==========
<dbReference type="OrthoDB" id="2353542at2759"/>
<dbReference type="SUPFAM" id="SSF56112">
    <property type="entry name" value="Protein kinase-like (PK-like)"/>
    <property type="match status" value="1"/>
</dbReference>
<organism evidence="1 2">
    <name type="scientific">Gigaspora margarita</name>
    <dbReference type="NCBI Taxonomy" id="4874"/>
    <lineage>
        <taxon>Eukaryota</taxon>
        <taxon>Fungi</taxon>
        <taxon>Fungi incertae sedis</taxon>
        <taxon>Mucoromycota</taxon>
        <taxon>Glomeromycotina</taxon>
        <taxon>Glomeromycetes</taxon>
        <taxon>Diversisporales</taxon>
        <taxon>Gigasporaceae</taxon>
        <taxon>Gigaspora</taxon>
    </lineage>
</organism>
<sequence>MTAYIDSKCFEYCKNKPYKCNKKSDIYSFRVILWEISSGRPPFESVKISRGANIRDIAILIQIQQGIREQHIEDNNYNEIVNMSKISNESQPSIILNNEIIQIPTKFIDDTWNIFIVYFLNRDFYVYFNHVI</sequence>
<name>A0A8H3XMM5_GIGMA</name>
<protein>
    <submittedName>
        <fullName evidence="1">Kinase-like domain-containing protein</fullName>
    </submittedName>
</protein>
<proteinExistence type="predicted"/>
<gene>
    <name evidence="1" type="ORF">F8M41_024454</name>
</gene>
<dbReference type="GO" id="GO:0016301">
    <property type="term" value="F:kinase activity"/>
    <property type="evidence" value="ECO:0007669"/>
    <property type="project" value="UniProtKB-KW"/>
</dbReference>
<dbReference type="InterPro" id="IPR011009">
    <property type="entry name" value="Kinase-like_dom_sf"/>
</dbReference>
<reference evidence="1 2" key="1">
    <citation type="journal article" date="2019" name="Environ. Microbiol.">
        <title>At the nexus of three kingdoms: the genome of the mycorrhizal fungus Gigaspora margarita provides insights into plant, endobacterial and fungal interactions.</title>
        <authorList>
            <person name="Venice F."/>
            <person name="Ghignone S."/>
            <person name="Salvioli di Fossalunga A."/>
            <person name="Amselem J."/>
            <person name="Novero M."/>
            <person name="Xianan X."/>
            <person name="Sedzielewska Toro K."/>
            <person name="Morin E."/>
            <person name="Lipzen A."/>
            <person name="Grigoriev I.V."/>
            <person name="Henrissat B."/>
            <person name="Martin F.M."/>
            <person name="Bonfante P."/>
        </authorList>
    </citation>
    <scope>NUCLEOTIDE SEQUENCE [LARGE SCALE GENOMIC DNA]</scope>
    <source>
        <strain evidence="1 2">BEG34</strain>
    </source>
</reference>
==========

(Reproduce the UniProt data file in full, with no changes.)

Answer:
<dbReference type="OrthoDB" id="2353542at2759"/>
<dbReference type="SUPFAM" id="SSF56112">
    <property type="entry name" value="Protein kinase-like (PK-like)"/>
    <property type="match status" value="1"/>
</dbReference>
<organism evidence="1 2">
    <name type="scientific">Gigaspora margarita</name>
    <dbReference type="NCBI Taxonomy" id="4874"/>
    <lineage>
        <taxon>Eukaryota</taxon>
        <taxon>Fungi</taxon>
        <taxon>Fungi incertae sedis</taxon>
        <taxon>Mucoromycota</taxon>
        <taxon>Glomeromycotina</taxon>
        <taxon>Glomeromycetes</taxon>
        <taxon>Diversisporales</taxon>
        <taxon>Gigasporaceae</taxon>
        <taxon>Gigaspora</taxon>
    </lineage>
</organism>
<sequence>MTAYIDSKCFEYCKNKPYKCNKKSDIYSFRVILWEISSGRPPFESVKISRGANIRDIAILIQIQQGIREQHIEDNNYNEIVNMSKISNESQPSIILNNEIIQIPTKFIDDTWNIFIVYFLNRDFYVYFNHVI</sequence>
<name>A0A8H3XMM5_GIGMA</name>
<protein>
    <submittedName>
        <fullName evidence="1">Kinase-like domain-containing protein</fullName>
    </submittedName>
</protein>
<proteinExistence type="predicted"/>
<gene>
    <name evidence="1" type="ORF">F8M41_024454</name>
</gene>
<dbReference type="GO" id="GO:0016301">
    <property type="term" value="F:kinase activity"/>
    <property type="evidence" value="ECO:0007669"/>
    <property type="project" value="UniProtKB-KW"/>
</dbReference>
<dbReference type="InterPro" id="IPR011009">
    <property type="entry name" value="Kinase-like_dom_sf"/>
</dbReference>
<reference evidence="1 2" key="1">
    <citation type="journal article" date="2019" name="Environ. Microbiol.">
        <title>At the nexus of three kingdoms: the genome of the mycorrhizal fungus Gigaspora margarita provides insights into plant, endobacterial and fungal interactions.</title>
        <authorList>
            <person name="Venice F."/>
            <person name="Ghignone S."/>
            <person name="Salvioli di Fossalunga A."/>
            <person name="Amselem J."/>
            <person name="Novero M."/>
            <person name="Xianan X."/>
            <person name="Sedzielewska Toro K."/>
            <person name="Morin E."/>
            <person name="Lipzen A."/>
            <person name="Grigoriev I.V."/>
            <person name="Henrissat B."/>
            <person name="Martin F.M."/>
            <person name="Bonfante P."/>
        </authorList>
    </citation>
    <scope>NUCLEOTIDE SEQUENCE [LARGE SCALE GENOMIC DNA]</scope>
    <source>
        <strain evidence="1 2">BEG34</strain>
    </source>
</reference>